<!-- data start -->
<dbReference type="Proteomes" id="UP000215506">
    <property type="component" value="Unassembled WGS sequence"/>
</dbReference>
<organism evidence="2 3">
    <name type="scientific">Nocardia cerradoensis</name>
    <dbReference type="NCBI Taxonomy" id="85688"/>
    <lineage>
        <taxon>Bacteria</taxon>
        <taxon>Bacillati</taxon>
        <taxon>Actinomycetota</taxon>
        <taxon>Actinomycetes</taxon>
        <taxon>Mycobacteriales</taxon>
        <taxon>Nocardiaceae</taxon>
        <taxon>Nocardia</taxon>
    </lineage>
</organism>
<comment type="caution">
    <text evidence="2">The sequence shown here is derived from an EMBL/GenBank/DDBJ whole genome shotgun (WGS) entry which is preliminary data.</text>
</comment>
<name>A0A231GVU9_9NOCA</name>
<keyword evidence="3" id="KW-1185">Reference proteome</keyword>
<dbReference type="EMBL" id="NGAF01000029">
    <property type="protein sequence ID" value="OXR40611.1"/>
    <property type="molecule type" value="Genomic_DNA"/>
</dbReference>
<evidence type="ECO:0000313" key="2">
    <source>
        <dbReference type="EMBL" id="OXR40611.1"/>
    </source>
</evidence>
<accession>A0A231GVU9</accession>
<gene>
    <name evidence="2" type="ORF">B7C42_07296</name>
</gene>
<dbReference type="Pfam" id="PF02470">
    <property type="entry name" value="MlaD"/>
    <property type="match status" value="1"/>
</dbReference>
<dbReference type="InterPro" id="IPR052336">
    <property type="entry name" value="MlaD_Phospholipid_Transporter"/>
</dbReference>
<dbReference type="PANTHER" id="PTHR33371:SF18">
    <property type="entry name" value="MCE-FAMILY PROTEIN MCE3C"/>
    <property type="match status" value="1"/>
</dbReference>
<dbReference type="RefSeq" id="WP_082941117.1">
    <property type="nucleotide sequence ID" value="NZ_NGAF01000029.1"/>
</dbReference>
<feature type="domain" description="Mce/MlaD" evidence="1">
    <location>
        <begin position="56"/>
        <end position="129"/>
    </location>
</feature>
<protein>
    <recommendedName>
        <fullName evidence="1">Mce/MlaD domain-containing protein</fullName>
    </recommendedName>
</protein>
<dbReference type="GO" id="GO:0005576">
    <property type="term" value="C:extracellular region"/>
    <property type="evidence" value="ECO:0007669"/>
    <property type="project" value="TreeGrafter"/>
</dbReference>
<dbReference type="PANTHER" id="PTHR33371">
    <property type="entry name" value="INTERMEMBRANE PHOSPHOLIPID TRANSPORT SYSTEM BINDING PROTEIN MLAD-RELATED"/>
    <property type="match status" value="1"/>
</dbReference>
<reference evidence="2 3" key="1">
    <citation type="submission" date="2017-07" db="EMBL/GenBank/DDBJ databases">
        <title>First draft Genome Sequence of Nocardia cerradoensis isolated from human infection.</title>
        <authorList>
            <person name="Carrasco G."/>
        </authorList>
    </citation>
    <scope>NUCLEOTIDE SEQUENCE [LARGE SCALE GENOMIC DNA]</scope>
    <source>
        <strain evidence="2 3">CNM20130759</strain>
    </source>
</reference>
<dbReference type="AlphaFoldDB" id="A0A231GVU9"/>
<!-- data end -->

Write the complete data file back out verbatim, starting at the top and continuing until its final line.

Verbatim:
<dbReference type="Proteomes" id="UP000215506">
    <property type="component" value="Unassembled WGS sequence"/>
</dbReference>
<organism evidence="2 3">
    <name type="scientific">Nocardia cerradoensis</name>
    <dbReference type="NCBI Taxonomy" id="85688"/>
    <lineage>
        <taxon>Bacteria</taxon>
        <taxon>Bacillati</taxon>
        <taxon>Actinomycetota</taxon>
        <taxon>Actinomycetes</taxon>
        <taxon>Mycobacteriales</taxon>
        <taxon>Nocardiaceae</taxon>
        <taxon>Nocardia</taxon>
    </lineage>
</organism>
<comment type="caution">
    <text evidence="2">The sequence shown here is derived from an EMBL/GenBank/DDBJ whole genome shotgun (WGS) entry which is preliminary data.</text>
</comment>
<name>A0A231GVU9_9NOCA</name>
<keyword evidence="3" id="KW-1185">Reference proteome</keyword>
<dbReference type="EMBL" id="NGAF01000029">
    <property type="protein sequence ID" value="OXR40611.1"/>
    <property type="molecule type" value="Genomic_DNA"/>
</dbReference>
<evidence type="ECO:0000313" key="2">
    <source>
        <dbReference type="EMBL" id="OXR40611.1"/>
    </source>
</evidence>
<accession>A0A231GVU9</accession>
<gene>
    <name evidence="2" type="ORF">B7C42_07296</name>
</gene>
<dbReference type="Pfam" id="PF02470">
    <property type="entry name" value="MlaD"/>
    <property type="match status" value="1"/>
</dbReference>
<dbReference type="InterPro" id="IPR052336">
    <property type="entry name" value="MlaD_Phospholipid_Transporter"/>
</dbReference>
<dbReference type="PANTHER" id="PTHR33371:SF18">
    <property type="entry name" value="MCE-FAMILY PROTEIN MCE3C"/>
    <property type="match status" value="1"/>
</dbReference>
<dbReference type="RefSeq" id="WP_082941117.1">
    <property type="nucleotide sequence ID" value="NZ_NGAF01000029.1"/>
</dbReference>
<feature type="domain" description="Mce/MlaD" evidence="1">
    <location>
        <begin position="56"/>
        <end position="129"/>
    </location>
</feature>
<protein>
    <recommendedName>
        <fullName evidence="1">Mce/MlaD domain-containing protein</fullName>
    </recommendedName>
</protein>
<dbReference type="GO" id="GO:0005576">
    <property type="term" value="C:extracellular region"/>
    <property type="evidence" value="ECO:0007669"/>
    <property type="project" value="TreeGrafter"/>
</dbReference>
<dbReference type="PANTHER" id="PTHR33371">
    <property type="entry name" value="INTERMEMBRANE PHOSPHOLIPID TRANSPORT SYSTEM BINDING PROTEIN MLAD-RELATED"/>
    <property type="match status" value="1"/>
</dbReference>
<reference evidence="2 3" key="1">
    <citation type="submission" date="2017-07" db="EMBL/GenBank/DDBJ databases">
        <title>First draft Genome Sequence of Nocardia cerradoensis isolated from human infection.</title>
        <authorList>
            <person name="Carrasco G."/>
        </authorList>
    </citation>
    <scope>NUCLEOTIDE SEQUENCE [LARGE SCALE GENOMIC DNA]</scope>
    <source>
        <strain evidence="2 3">CNM20130759</strain>
    </source>
</reference>
<dbReference type="AlphaFoldDB" id="A0A231GVU9"/>